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The plan for the export of grain from Ukraine is in “advanced phase”

A grain field near the Ukrainian city of Zhovtneve / Afp

The Foreign Minister of kyiv, Kuleba, asks for guarantees from third countries so that Russia does not launch new attacks taking advantage of the opening of corridors

DARIO MINOR Correspondent in Rome

Hope is opened so that the Ukrainian ports can be unblocked and thus the ships loaded with cereals can leave that country to avoid the famine that, according to the UN, could be unleashed in various poor countries due to the impact that the Russian invasion has had on the international food market. Russia is the world’s largest exporter of wheat, while Ukraine is the fifth. Between both nations they represent more than a third of world cereal exports. According to estimates by the Food and Agriculture Organization of the United Nations (FAO), 6 million tons of wheat and 14 million tons of corn are blocked in Ukrainian ports, two of the cereals for which this country is one of the largest producers in the world.

The Ukrainian Minister of Foreign Affairs, Dmytro Kuleba, assured in an interview published this Tuesday by the Italian newspaper ‘La Repubblica’ that the plan to export cereals from the port of Odessa under the umbrella of the United Nations is in an “advanced phase”. . For this, kyiv demanded guarantees from Moscow that it will not use these corridors to attack Ukraine, also requesting that other nations act as guarantors of the agreement. Turkey, which already hosted a round of negotiations between the two parties in March, could act as a mediator in the resumption of the export of Ukrainian grain by sea.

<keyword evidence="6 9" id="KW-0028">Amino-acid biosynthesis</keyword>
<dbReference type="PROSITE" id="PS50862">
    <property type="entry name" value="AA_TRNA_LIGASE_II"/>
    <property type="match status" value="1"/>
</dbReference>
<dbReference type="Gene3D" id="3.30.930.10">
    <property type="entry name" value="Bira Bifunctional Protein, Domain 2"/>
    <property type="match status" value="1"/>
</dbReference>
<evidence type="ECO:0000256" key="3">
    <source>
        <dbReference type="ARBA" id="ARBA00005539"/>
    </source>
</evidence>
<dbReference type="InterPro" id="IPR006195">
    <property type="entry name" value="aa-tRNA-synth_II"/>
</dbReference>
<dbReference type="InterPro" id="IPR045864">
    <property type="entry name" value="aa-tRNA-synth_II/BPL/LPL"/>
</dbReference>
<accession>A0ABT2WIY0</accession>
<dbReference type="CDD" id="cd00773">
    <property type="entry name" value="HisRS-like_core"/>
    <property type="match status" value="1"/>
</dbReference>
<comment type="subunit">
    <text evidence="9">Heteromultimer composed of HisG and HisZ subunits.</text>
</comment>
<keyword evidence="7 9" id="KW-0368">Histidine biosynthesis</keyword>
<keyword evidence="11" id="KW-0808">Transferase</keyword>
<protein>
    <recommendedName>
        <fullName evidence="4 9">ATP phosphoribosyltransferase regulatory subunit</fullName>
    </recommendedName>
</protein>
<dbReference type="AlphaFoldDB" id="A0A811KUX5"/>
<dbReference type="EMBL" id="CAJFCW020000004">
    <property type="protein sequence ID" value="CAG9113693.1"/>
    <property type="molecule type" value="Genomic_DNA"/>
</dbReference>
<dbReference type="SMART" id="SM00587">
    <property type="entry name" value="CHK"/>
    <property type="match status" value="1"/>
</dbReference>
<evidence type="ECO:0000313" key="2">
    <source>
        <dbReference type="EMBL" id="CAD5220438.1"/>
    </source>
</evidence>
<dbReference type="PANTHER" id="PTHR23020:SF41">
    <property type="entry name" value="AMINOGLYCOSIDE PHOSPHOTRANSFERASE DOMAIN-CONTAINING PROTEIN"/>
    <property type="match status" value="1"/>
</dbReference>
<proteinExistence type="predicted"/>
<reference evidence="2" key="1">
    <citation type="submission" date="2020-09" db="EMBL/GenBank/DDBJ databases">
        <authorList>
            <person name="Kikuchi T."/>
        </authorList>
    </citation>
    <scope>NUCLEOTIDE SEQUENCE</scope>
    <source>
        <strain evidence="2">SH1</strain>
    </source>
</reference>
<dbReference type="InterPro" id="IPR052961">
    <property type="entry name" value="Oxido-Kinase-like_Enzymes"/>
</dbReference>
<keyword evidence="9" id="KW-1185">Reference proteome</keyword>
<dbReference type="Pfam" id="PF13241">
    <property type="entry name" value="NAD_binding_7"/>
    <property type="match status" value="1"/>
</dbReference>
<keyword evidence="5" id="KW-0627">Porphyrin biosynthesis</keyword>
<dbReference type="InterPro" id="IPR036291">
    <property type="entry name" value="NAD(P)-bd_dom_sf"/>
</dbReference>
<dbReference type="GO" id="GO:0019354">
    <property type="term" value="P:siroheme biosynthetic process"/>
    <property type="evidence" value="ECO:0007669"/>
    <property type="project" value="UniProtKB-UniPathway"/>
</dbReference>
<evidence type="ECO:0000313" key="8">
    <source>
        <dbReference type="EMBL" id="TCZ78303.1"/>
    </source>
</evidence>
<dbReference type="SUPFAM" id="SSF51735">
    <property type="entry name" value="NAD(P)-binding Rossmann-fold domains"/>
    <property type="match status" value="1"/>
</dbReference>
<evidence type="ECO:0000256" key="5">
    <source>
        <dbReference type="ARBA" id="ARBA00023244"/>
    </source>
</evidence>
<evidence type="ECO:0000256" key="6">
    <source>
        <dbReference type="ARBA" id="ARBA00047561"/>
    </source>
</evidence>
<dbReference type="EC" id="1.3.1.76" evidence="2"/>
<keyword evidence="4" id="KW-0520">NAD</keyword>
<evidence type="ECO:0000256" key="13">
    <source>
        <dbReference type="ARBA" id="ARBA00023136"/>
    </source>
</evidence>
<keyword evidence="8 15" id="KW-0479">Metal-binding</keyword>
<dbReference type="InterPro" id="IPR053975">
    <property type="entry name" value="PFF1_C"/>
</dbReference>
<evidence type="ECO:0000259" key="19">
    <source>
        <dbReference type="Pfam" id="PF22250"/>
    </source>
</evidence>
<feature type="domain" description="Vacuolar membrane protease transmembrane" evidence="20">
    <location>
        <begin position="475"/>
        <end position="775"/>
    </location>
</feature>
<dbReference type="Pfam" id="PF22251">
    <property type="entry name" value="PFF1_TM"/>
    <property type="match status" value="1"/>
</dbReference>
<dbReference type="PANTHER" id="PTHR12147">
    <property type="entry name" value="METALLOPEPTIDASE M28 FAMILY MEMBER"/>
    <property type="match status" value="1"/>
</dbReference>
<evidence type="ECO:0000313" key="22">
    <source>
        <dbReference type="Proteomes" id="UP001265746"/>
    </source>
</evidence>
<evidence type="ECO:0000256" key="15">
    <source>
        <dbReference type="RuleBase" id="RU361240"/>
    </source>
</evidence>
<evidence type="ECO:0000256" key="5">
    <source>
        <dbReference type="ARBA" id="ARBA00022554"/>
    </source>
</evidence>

Kuleba urged “to launch an international operation in the Black Sea with the help of friendly countries available to send their ships to demine the waters and escort the passage of commercial freighters, starting with Odessa.” After assuring that “no one can trust the Russians”, so “the unilateral guarantees” that Moscow can offer are not enough, he stressed that “third countries” are needed to assume the responsibility of enforcing the agreement.

“Our first interest is that our wheat reaches the nations that need it,” Kuleba assured, noting that the release of the ports that Ukraine still controls must arrive “in two weeks at the most”, in order to avoid the “disastrous consequences” of the scarcity and scarcity of cereals in international markets. When asked about kyiv’s demands to return to the negotiating table with Moscow, the head of Ukrainian diplomacy replied that “there are no specific conditions”, since it is only intended that “the Russian delegates show that they have real intentions to deal” . The “brutal” invasion in the Donbas region and the bombing of cities offers, in his opinion, a contrary message. “If you really want to negotiate, you don’t behave like that.”

Both the FAO and the World Food Programme, also dependent on the UN, have been warning since the beginning of the conflict about the catastrophic consequences that the war is having on food security. Even before the invasion began, the number of hungry people was growing to 200 million, 40 million more than the previous year, due to rising prices, among other reasons. FAO estimates add another 18 million undernourished people as the first impact of the war, an amount that could skyrocket if the conflict continues.

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